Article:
Liverpool could leap above Manchester City at the top of the Premier League table when they play each other in the dreaded 12.30pm Saturday kick-off this weekend.
Reds boss Jurgen Klopp is the most vocal critic of the Saturday lunchtime slot and his record in them shows why he hates them.
The early weekend slot is important to the Premier League due to the UK 3pm blackout of English football on Saturday afternoons.
It is also prime time in key Asian markets, which means the top six teams are often chosen to maximise the Premier League’s brand.
And this has regularly brought Klopp’s views on the subject to the forefront, with the German once involved in an infamous exchange with BT Sport journalist Des Kelly after a 1-1 draw with Brighton in 2020.
Speaking two years earlier, Klopp said: “I like night games, Saturday night is in general a night people don’t go to bed too early, it’s a good time to play football.
“Much better than at 12 — I’m hungry at 12, not at 7:45!”
But is there a deeper reason behind Klopp’s distaste of the traditional early afternoon game ahead of their visit to City, which will be live on talkSPORT.
What is Jurgen Klopp’s record in 12:30pm kickoffs?
Klopp won four of his nine early kick-off games (with three defeats) during his first season in the Premier League in 2015/16.
That regressed to just three victories but still three losses out of nine the following campaign in 2016/17.
Liverpool then slipped to relegation form in the lunchtime slot in Klopp’s third year, with one win in eight games that also included a 5-0 hammering to Manchester City.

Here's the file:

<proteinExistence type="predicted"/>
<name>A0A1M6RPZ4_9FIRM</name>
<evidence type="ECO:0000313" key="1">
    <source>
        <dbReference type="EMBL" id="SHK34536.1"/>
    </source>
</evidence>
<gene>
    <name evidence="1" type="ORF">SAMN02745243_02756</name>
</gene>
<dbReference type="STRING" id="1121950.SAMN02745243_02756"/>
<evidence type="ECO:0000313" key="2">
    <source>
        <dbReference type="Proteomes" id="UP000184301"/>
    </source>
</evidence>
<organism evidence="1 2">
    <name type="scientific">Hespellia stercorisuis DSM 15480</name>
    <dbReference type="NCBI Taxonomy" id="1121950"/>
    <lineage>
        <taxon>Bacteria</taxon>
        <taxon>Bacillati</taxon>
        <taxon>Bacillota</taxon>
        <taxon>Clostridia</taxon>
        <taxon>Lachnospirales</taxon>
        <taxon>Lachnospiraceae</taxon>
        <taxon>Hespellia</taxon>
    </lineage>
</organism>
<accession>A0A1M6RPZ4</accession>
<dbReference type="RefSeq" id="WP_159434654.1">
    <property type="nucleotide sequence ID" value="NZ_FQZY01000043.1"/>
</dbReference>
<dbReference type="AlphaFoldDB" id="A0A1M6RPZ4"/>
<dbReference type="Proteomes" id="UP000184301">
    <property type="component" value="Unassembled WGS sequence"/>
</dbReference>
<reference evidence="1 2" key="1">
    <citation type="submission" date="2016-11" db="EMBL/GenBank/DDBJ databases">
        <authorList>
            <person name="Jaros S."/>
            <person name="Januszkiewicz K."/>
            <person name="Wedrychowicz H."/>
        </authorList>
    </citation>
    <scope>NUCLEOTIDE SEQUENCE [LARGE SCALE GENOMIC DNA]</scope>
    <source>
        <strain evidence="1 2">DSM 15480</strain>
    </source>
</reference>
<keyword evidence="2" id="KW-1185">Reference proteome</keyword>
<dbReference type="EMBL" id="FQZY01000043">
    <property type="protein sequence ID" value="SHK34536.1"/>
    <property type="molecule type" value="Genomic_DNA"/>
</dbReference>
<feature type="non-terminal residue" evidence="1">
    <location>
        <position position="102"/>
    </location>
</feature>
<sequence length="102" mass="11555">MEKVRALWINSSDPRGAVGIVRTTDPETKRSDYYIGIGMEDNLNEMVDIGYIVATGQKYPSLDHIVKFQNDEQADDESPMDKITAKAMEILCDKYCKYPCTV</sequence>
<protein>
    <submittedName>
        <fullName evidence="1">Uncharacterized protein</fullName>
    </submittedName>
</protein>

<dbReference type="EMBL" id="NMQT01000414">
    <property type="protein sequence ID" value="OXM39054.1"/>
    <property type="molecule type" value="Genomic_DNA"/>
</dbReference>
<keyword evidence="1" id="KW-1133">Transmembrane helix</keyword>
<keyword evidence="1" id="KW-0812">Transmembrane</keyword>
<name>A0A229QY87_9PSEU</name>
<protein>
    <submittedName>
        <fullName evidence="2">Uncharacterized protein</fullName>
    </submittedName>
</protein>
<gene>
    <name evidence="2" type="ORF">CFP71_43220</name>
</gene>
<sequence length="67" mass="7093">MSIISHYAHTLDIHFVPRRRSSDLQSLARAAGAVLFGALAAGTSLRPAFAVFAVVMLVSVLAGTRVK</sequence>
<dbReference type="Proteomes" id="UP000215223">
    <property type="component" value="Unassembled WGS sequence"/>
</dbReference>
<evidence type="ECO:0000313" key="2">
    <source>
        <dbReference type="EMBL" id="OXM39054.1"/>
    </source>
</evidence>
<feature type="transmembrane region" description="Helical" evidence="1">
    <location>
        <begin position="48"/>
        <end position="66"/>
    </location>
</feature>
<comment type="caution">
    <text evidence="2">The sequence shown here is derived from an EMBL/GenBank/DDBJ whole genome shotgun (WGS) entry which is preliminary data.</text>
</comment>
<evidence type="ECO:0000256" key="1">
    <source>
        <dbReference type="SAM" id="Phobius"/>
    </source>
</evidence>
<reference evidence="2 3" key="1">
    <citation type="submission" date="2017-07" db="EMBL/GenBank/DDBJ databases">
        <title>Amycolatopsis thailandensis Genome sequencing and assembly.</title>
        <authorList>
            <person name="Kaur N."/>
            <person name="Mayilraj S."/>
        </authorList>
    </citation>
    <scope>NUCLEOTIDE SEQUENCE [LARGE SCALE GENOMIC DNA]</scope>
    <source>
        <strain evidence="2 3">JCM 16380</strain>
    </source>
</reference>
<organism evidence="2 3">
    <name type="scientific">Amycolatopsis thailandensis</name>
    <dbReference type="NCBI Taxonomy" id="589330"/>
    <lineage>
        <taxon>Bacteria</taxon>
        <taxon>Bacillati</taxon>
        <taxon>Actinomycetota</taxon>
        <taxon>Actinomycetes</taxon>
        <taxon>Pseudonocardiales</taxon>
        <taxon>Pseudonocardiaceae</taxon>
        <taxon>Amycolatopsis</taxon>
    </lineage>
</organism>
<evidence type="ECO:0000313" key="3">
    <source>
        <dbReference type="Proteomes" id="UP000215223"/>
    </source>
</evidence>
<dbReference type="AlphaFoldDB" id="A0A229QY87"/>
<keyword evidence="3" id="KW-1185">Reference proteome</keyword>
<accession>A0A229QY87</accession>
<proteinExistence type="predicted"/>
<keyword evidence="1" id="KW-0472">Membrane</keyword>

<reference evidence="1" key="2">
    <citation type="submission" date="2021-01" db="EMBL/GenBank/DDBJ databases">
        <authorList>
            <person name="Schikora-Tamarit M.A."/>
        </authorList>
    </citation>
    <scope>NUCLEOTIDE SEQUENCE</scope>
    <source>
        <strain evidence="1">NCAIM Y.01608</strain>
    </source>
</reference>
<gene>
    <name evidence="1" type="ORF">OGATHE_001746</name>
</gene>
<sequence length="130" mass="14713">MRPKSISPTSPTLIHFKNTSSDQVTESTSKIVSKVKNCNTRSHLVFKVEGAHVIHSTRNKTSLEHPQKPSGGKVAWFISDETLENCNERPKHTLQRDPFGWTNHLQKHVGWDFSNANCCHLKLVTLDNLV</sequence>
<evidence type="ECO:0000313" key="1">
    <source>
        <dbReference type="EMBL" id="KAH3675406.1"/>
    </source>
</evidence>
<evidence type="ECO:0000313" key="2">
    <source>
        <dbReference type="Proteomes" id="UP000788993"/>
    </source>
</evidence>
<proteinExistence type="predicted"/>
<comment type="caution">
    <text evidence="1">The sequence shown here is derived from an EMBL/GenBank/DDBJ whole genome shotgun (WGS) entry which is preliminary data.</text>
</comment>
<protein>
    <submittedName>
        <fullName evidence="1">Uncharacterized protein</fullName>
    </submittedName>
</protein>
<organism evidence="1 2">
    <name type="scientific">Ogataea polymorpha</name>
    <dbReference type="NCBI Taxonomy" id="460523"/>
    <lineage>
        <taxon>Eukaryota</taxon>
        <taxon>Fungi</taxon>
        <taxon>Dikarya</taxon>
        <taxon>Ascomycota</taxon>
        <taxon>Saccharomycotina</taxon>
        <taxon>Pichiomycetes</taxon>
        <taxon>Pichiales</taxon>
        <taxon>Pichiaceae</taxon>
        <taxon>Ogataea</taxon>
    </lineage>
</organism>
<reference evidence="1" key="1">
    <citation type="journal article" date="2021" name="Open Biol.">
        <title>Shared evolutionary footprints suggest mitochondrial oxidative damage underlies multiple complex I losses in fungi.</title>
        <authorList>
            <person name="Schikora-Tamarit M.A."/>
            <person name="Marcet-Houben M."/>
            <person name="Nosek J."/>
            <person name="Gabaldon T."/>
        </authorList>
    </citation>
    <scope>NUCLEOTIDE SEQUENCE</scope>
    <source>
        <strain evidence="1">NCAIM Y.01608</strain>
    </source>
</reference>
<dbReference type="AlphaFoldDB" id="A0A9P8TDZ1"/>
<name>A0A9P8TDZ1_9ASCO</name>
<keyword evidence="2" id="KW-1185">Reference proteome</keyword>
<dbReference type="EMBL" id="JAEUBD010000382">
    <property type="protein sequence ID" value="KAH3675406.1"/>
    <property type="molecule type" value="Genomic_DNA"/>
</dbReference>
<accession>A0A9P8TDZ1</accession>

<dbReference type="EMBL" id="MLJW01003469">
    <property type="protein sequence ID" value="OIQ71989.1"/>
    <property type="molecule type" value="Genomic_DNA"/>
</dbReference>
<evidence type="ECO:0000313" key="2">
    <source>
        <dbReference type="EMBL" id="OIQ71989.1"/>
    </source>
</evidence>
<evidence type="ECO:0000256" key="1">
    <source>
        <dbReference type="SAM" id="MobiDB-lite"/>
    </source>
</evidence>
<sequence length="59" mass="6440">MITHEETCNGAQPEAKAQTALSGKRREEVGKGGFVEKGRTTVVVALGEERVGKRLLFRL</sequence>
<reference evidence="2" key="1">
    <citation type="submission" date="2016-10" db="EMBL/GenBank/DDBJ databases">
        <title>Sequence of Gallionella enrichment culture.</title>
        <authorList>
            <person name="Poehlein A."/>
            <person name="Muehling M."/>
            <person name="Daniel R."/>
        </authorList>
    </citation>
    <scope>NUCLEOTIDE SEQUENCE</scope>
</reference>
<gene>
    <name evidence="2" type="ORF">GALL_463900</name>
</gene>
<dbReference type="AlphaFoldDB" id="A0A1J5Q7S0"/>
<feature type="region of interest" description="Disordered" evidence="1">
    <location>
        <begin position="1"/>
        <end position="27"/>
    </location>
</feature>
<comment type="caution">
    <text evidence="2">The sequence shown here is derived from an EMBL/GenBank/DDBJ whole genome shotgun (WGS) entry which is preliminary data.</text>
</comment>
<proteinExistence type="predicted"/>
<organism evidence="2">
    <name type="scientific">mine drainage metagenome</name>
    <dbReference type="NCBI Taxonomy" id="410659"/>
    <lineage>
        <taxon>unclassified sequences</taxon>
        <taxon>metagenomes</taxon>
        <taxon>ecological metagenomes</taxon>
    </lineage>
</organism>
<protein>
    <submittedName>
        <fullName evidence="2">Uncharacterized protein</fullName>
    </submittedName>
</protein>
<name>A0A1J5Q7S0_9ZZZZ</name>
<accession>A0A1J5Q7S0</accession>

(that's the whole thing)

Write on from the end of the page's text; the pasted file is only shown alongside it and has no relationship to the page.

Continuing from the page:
The German looked to have corrected his early morning demons during the 2021/22 season where he came close to a quadruple.
Liverpool claimed four wins from four on the early schedule as they ultimately finished on 92 points, one behind champions City.
But their old foes reared their heads as the Reds’ form took a nose dive last term, with three defeats and zero wins from a possible six.
Liverpool’s record in 12:30pm kickoffs last season
Fulham 2-2 Liverpool
Everton 0-0 Liverpool
Nottingham Forest 1-0 Liverpool
Liverpool 0-0 Chelsea
Bournemouth 1-0 Liverpool
Manchester City 4-1 Liverpool
Why does he hate them?
Klopp’s main gripe with 12:30pm kick-offs, aside from his stomach, are due to a lack of player welfare around the scheduling.
If a team plays a Champions League match on a Wednesday night then the following day is typically a recovery one.
However, if they are then scheduled to play first on Saturday that leaves them having to travel Friday night – unless the game is local – after only one session.
Kicking off later in the day therefore makes a sizeable difference to a club’s preparations in terms of travel, training and sleep.
Klopp himself said ahead of the Brighton match in 2020: “If you play in the afternoon obviously the boys sleep longer and you can ask whoever you want, sleep is a big part in recovery.”
This means that a lack of proper recovery between fixtures will lead to an increased risk of injuries to players.
As was the case when Klopp exploded on BT Sport when James Milner sustained a hamstring issue at the Amex three years ago.
The game came after Liverpool suffered a 2-0 defeat to Atalanta away in Italy on Wednesday.
Liverpool’s absence from the Champions League this season will theoretically spare them from many risky 12:30pm turnarounds, with Thursday’s Europa League participants in action Sunday instead.
But their upcoming showdown with Man City comes straight after another intense international break.
That will be the thirteenth 12:30/12:45pm kick-off following an international break since Klopp joined Liverpool – seven more than Tottenham and Chelsea in second.
He said: “How can you put a game like this on Saturday at 12.30pm?
“Honestly, the people making the decisions, they cannot feel football. It is just not possible.
“This is the moment the world pays the most to see a football game. And by the way, the players will all come back on the same plane, all the South American players, picking them up from different countries.
“You have to fight your way through the most difficult league in the world and be ready on Thursday and on Sunday, and Thursday. And if the Premier League has the opportunity to do it, be ready on Saturday at 12.30pm!”